Pentagon Official Busted For Being Nanny Obsessed, License-Plate Bandit

By Jonah Bennett

A top official at the Pentagon just got nabbed for stealing license plates around a Capitol Hill neighborhood in an extremely bizarre case of nanny obsession.

Bryan Whitman, the principal deputy assistant secretary of defense for public affairs, agreed Tuesday to pay $1,000 and serve 32 hours community service to see the case dismissed, after being charged with three counts of misdemeanor theft, The Washington Post reports.

Part of the deal is that Whitman will have to play nice for the next 10 months. He also has to stay away from the victims of his license plate theft, the nanny and her employer, who go unnamed for privacy purposes.

The incident began April 4, when Whitman left a chilling note on the windshield of a nanny using a visitor parking pass in the neighborhood.

“I know you are misusing this visitor pass to park here daily,” the note stated. “If you do not stop I will report it, have your car towed and the resident who provided this to you will have his privileges taken away.”

Naturally, the nanny did not stop using the visitor pass, as it turned out to be perfectly legal.

Nevertheless, nanny’s license plates were stolen April 6. Another plate vanished April 8.

The Capitol Hill license plate bandit went again in late April for a third theft, but was finally caught on a newly installed camera and subsequently identified as a major official, who has served in the Pentagon for two decades.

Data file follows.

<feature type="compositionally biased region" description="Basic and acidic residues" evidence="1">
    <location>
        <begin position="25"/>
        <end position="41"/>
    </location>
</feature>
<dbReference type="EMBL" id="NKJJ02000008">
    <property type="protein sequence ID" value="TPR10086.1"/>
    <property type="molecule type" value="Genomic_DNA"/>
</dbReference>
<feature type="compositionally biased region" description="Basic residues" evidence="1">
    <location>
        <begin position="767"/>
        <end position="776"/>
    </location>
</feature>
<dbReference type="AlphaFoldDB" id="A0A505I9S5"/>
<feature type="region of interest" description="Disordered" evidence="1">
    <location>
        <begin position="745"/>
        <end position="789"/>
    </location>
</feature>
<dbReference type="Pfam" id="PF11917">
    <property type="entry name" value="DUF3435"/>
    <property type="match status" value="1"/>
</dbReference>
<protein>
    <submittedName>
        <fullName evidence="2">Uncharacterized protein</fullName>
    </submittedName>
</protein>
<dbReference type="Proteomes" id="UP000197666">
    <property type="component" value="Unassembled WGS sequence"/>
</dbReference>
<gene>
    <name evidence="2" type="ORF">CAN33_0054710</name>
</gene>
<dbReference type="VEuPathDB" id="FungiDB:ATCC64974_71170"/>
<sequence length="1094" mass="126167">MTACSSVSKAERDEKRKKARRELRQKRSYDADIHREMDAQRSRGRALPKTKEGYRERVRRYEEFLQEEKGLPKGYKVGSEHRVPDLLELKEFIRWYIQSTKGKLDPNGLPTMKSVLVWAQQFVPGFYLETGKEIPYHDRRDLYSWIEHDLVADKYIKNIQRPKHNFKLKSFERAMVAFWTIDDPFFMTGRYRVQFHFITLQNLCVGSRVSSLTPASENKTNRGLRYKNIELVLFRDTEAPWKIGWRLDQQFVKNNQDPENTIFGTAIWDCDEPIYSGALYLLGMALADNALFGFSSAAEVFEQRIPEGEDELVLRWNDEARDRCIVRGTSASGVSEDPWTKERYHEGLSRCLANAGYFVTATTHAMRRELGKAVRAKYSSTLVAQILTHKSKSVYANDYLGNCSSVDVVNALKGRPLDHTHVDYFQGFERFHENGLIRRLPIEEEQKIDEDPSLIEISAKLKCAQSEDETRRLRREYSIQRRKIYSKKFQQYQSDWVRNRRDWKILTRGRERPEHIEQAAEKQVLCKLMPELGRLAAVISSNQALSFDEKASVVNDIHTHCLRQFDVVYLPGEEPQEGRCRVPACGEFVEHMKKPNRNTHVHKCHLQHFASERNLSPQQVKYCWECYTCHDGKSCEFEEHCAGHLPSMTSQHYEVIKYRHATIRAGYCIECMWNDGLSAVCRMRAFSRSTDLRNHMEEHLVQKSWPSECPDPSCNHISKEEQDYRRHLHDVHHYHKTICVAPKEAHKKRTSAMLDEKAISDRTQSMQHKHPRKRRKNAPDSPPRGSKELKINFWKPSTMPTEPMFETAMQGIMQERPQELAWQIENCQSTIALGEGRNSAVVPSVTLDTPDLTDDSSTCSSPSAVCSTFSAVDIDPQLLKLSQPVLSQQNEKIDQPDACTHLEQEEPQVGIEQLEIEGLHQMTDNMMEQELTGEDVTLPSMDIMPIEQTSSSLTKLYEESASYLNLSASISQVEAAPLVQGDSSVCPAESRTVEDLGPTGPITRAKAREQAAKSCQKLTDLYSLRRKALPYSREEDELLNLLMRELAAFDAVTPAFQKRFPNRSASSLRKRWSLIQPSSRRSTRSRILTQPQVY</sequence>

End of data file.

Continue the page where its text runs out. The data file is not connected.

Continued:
What’s odd is that there is not a major parking problem in the neighborhood and also that Whitman was told to stay away from the nanny and her boss. Even after he was instructed by the court to cut contact, Whitman couldn’t give up his obsession, walking in front of the house where the nanny works on one day in early May, and on another, parking his car in front until the morning.

According to prosecutors, the nanny is frightened and “does not know why he is targeting her or what he might do next.”

While current employees in the Pentagon declined to speak to The Washington Post about the Whitman case, Price Floyd, his former supervisor, said, “I have a hard time accepting this. It just doesn’t — wow. This whole situation does not make sense to me. It’s not the Bryan I’ve known and worked with and respected.”

Pentagon Deputy Press Secretary Gordon Trowbridge told The Associated Press Whitman is still employed by the DOD and added he’s not aware of any inspector general investigation into the matter.

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